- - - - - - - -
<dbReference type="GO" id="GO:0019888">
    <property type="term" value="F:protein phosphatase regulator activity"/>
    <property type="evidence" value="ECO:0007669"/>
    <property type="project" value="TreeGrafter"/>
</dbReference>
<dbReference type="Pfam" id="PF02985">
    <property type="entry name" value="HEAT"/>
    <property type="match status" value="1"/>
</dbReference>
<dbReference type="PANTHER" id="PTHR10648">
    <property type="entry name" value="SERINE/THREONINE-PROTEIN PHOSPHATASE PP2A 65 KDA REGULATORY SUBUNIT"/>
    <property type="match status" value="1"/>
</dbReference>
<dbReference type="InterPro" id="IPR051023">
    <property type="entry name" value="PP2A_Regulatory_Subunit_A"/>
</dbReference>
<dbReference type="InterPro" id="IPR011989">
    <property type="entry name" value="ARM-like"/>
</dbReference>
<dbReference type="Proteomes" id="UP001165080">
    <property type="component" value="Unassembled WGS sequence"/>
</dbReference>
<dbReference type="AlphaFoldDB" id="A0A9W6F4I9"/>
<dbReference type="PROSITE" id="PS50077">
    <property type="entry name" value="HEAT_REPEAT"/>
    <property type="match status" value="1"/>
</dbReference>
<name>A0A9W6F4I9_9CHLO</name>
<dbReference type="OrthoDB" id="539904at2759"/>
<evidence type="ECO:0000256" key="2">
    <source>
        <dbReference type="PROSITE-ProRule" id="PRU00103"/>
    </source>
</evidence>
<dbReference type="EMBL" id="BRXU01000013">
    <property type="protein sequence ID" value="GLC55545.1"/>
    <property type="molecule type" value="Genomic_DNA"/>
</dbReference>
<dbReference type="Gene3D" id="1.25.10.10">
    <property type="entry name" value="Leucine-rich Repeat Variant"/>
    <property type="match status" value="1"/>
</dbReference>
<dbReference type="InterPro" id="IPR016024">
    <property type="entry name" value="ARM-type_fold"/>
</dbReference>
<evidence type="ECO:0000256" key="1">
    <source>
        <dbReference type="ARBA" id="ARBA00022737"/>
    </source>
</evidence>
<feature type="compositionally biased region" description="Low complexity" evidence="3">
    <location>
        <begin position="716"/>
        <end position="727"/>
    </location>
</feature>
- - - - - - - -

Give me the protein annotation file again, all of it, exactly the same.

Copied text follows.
<dbReference type="GO" id="GO:0019888">
    <property type="term" value="F:protein phosphatase regulator activity"/>
    <property type="evidence" value="ECO:0007669"/>
    <property type="project" value="TreeGrafter"/>
</dbReference>
<dbReference type="Pfam" id="PF02985">
    <property type="entry name" value="HEAT"/>
    <property type="match status" value="1"/>
</dbReference>
<dbReference type="PANTHER" id="PTHR10648">
    <property type="entry name" value="SERINE/THREONINE-PROTEIN PHOSPHATASE PP2A 65 KDA REGULATORY SUBUNIT"/>
    <property type="match status" value="1"/>
</dbReference>
<dbReference type="InterPro" id="IPR051023">
    <property type="entry name" value="PP2A_Regulatory_Subunit_A"/>
</dbReference>
<dbReference type="InterPro" id="IPR011989">
    <property type="entry name" value="ARM-like"/>
</dbReference>
<dbReference type="Proteomes" id="UP001165080">
    <property type="component" value="Unassembled WGS sequence"/>
</dbReference>
<dbReference type="AlphaFoldDB" id="A0A9W6F4I9"/>
<dbReference type="PROSITE" id="PS50077">
    <property type="entry name" value="HEAT_REPEAT"/>
    <property type="match status" value="1"/>
</dbReference>
<name>A0A9W6F4I9_9CHLO</name>
<dbReference type="OrthoDB" id="539904at2759"/>
<evidence type="ECO:0000256" key="2">
    <source>
        <dbReference type="PROSITE-ProRule" id="PRU00103"/>
    </source>
</evidence>
<dbReference type="EMBL" id="BRXU01000013">
    <property type="protein sequence ID" value="GLC55545.1"/>
    <property type="molecule type" value="Genomic_DNA"/>
</dbReference>
<dbReference type="Gene3D" id="1.25.10.10">
    <property type="entry name" value="Leucine-rich Repeat Variant"/>
    <property type="match status" value="1"/>
</dbReference>
<dbReference type="InterPro" id="IPR016024">
    <property type="entry name" value="ARM-type_fold"/>
</dbReference>
<evidence type="ECO:0000256" key="1">
    <source>
        <dbReference type="ARBA" id="ARBA00022737"/>
    </source>
</evidence>
<feature type="compositionally biased region" description="Low complexity" evidence="3">
    <location>
        <begin position="716"/>
        <end position="727"/>
    </location>
</feature>